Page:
On the night before the 2016-17 TV season began, the television industry honored its very best shows and actors at the 68th Emmy Awards—and the broadcast networks once again found themselves dominated by cable and streaming networks. For three hours on ABC, a series of broadcast stars strode onstage at the Microsoft Theater, and more often than not, presented Emmys to HBO's Game of Thrones, FX's The People v. O.J. Simpson: American Crime Story, and Amazon's Transparent. Of 27 Emmy awards, just four went to broadcast outlets: Kate McKinnon won for supporting actress in a comedy (NBC's Saturday Night Live), NBC's The Voice was named best reality competition program, Regina King won for supporting actress in a limited series (ABC's American Crime) and Fox's Grease: Live was honored for directing in a variety special. HBO and FX dominated the evening, with 6 Emmys apiece, led by Game of Thrones and The People v. O.J. Simpson: American Crime Story. Netflix and Amazon were also well represented (with 3 and 2 awards, respectively), and even BBC America snuck in, as Orphan Black's Tatiana Maslany, who read her acceptance speech via smartphone, was a surprise pick for best actress in a drama series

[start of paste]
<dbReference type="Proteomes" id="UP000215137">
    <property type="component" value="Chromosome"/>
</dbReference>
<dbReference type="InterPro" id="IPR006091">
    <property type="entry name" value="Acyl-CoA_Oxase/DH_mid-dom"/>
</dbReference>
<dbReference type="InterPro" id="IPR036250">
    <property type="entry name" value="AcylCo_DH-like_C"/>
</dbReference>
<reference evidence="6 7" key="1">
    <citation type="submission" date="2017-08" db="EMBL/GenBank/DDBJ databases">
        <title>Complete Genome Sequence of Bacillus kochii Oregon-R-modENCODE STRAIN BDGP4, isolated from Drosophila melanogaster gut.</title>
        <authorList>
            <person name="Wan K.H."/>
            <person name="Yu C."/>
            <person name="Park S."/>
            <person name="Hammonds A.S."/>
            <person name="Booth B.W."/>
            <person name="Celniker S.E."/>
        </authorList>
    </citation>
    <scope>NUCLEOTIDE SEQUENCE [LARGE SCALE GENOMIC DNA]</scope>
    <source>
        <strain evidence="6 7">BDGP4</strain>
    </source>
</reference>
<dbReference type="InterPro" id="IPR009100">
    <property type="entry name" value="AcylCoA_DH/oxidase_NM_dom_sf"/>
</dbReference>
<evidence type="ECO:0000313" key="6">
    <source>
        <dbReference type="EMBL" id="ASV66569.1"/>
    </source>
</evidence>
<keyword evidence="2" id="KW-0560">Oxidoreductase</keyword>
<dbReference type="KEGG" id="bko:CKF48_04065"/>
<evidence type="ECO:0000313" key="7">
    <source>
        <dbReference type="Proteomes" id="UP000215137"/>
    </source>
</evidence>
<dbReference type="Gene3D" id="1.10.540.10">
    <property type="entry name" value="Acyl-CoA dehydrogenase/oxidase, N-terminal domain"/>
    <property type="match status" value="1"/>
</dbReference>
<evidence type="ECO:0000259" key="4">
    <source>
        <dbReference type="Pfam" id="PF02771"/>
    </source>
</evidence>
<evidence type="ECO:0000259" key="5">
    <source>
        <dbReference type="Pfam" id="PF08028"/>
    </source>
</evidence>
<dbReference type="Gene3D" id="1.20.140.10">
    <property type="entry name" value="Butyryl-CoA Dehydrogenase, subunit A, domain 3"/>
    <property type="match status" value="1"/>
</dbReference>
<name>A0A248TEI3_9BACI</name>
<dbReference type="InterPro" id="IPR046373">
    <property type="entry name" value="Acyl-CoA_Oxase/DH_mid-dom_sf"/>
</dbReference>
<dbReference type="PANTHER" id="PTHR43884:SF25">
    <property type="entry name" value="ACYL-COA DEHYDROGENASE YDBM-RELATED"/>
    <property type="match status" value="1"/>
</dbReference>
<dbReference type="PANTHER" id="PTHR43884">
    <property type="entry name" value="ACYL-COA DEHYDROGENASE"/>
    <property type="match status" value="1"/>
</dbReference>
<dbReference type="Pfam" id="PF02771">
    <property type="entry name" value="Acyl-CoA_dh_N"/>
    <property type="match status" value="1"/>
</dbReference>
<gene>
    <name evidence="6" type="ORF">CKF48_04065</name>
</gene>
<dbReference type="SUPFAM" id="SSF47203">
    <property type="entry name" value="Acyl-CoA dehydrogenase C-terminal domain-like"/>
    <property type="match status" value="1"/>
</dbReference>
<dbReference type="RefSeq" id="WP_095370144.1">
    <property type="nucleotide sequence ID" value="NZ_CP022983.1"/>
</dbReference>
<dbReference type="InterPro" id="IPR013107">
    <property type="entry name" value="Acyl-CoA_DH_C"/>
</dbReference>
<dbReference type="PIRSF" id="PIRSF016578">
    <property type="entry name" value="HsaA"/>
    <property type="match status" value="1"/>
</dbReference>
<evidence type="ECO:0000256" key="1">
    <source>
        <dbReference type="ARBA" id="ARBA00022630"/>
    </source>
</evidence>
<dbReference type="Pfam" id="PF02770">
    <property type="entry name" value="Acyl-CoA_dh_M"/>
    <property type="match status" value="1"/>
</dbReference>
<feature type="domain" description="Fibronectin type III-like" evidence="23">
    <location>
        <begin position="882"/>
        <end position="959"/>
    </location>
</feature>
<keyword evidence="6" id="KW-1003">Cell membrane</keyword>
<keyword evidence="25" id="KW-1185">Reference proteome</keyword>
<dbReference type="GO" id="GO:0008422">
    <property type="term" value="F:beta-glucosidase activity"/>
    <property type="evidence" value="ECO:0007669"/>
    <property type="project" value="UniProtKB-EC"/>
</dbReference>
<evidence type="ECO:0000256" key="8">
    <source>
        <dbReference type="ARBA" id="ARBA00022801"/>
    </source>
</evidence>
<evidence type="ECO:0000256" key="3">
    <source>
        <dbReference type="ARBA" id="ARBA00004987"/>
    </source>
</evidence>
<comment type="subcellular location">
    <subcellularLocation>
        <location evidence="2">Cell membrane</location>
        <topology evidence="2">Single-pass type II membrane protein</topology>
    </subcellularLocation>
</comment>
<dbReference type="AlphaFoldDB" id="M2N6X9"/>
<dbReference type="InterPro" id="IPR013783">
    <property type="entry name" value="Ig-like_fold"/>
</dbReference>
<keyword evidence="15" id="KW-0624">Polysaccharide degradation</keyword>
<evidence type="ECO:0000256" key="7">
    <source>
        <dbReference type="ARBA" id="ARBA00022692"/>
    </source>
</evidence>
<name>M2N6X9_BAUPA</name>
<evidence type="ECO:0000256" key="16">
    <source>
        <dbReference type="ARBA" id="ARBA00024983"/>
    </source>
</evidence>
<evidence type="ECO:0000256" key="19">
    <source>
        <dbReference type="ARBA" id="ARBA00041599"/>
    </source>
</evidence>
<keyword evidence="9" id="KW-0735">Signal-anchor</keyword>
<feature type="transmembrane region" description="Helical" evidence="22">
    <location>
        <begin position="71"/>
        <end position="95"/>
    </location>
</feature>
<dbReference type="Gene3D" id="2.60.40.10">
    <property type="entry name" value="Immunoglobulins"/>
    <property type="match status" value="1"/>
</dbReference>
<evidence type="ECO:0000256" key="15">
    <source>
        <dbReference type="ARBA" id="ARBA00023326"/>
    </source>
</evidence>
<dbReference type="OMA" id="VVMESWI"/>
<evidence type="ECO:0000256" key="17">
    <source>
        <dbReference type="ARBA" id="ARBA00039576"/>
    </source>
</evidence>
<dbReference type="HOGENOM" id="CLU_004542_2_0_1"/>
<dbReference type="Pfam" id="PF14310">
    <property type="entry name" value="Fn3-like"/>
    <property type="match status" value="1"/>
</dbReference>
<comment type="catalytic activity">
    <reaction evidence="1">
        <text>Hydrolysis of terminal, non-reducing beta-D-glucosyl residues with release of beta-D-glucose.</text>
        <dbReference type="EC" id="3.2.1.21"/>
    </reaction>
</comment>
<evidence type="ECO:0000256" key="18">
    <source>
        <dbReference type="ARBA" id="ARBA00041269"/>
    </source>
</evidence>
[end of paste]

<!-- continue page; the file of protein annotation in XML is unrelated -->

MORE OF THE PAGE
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It’s Time for Marketers to Help Ease the Consumer Anxiety They’ve Helped Create

September 18, 2016  |  Media Week  |  No Comments